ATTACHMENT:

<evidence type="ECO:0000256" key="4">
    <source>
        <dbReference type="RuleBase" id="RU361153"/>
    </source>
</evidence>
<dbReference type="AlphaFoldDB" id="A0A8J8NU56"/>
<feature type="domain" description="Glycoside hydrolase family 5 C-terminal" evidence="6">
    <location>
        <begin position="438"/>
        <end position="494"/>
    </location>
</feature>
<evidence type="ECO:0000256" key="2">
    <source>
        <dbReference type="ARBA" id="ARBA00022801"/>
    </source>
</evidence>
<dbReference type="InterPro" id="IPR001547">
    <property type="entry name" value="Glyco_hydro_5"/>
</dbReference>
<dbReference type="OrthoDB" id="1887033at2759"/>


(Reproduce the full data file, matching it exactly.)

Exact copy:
<evidence type="ECO:0000256" key="4">
    <source>
        <dbReference type="RuleBase" id="RU361153"/>
    </source>
</evidence>
<dbReference type="AlphaFoldDB" id="A0A8J8NU56"/>
<feature type="domain" description="Glycoside hydrolase family 5 C-terminal" evidence="6">
    <location>
        <begin position="438"/>
        <end position="494"/>
    </location>
</feature>
<evidence type="ECO:0000256" key="2">
    <source>
        <dbReference type="ARBA" id="ARBA00022801"/>
    </source>
</evidence>
<dbReference type="InterPro" id="IPR001547">
    <property type="entry name" value="Glyco_hydro_5"/>
</dbReference>
<dbReference type="OrthoDB" id="1887033at2759"/>